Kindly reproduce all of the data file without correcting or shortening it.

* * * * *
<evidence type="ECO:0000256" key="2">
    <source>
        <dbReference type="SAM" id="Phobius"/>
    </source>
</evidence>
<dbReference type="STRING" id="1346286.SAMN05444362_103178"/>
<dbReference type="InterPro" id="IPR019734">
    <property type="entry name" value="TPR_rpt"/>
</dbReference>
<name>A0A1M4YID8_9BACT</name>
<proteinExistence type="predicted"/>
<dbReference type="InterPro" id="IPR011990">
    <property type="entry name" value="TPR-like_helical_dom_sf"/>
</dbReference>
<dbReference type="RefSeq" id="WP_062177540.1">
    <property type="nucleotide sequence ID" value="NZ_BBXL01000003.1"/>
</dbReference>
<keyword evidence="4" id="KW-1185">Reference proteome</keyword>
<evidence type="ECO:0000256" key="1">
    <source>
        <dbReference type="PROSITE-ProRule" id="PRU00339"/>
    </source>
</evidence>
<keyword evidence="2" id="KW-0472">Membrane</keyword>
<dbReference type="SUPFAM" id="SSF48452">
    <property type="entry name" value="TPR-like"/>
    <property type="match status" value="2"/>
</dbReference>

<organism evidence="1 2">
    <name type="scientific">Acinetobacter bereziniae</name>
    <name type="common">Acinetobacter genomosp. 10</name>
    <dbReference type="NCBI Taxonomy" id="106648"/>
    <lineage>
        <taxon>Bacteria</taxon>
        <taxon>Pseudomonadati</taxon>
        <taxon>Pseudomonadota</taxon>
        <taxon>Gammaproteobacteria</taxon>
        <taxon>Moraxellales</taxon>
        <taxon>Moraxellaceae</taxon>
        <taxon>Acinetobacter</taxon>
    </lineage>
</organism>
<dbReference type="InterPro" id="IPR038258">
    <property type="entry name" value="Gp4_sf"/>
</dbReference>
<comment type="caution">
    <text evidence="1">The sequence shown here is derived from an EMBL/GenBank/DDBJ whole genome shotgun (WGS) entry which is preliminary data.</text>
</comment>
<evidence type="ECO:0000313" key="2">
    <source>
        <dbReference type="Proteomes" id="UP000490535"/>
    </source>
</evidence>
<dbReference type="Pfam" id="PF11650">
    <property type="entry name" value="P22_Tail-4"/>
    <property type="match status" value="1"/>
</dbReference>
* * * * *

<evidence type="ECO:0000256" key="2">
    <source>
        <dbReference type="SAM" id="Phobius"/>
    </source>
</evidence>
<dbReference type="STRING" id="1346286.SAMN05444362_103178"/>
<dbReference type="InterPro" id="IPR019734">
    <property type="entry name" value="TPR_rpt"/>
</dbReference>
<name>A0A1M4YID8_9BACT</name>
<proteinExistence type="predicted"/>
<dbReference type="InterPro" id="IPR011990">
    <property type="entry name" value="TPR-like_helical_dom_sf"/>
</dbReference>
<dbReference type="RefSeq" id="WP_062177540.1">
    <property type="nucleotide sequence ID" value="NZ_BBXL01000003.1"/>
</dbReference>
<keyword evidence="4" id="KW-1185">Reference proteome</keyword>
<evidence type="ECO:0000256" key="1">
    <source>
        <dbReference type="PROSITE-ProRule" id="PRU00339"/>
    </source>
</evidence>
<keyword evidence="2" id="KW-0472">Membrane</keyword>
<dbReference type="SUPFAM" id="SSF48452">
    <property type="entry name" value="TPR-like"/>
    <property type="match status" value="2"/>
</dbReference>

<organism evidence="1 2">
    <name type="scientific">Acinetobacter bereziniae</name>
    <name type="common">Acinetobacter genomosp. 10</name>
    <dbReference type="NCBI Taxonomy" id="106648"/>
    <lineage>
        <taxon>Bacteria</taxon>
        <taxon>Pseudomonadati</taxon>
        <taxon>Pseudomonadota</taxon>
        <taxon>Gammaproteobacteria</taxon>
        <taxon>Moraxellales</taxon>
        <taxon>Moraxellaceae</taxon>
        <taxon>Acinetobacter</taxon>
    </lineage>
</organism>
<dbReference type="InterPro" id="IPR038258">
    <property type="entry name" value="Gp4_sf"/>
</dbReference>
<comment type="caution">
    <text evidence="1">The sequence shown here is derived from an EMBL/GenBank/DDBJ whole genome shotgun (WGS) entry which is preliminary data.</text>
</comment>
<evidence type="ECO:0000313" key="2">
    <source>
        <dbReference type="Proteomes" id="UP000490535"/>
    </source>
</evidence>
<dbReference type="Pfam" id="PF11650">
    <property type="entry name" value="P22_Tail-4"/>
    <property type="match status" value="1"/>
</dbReference>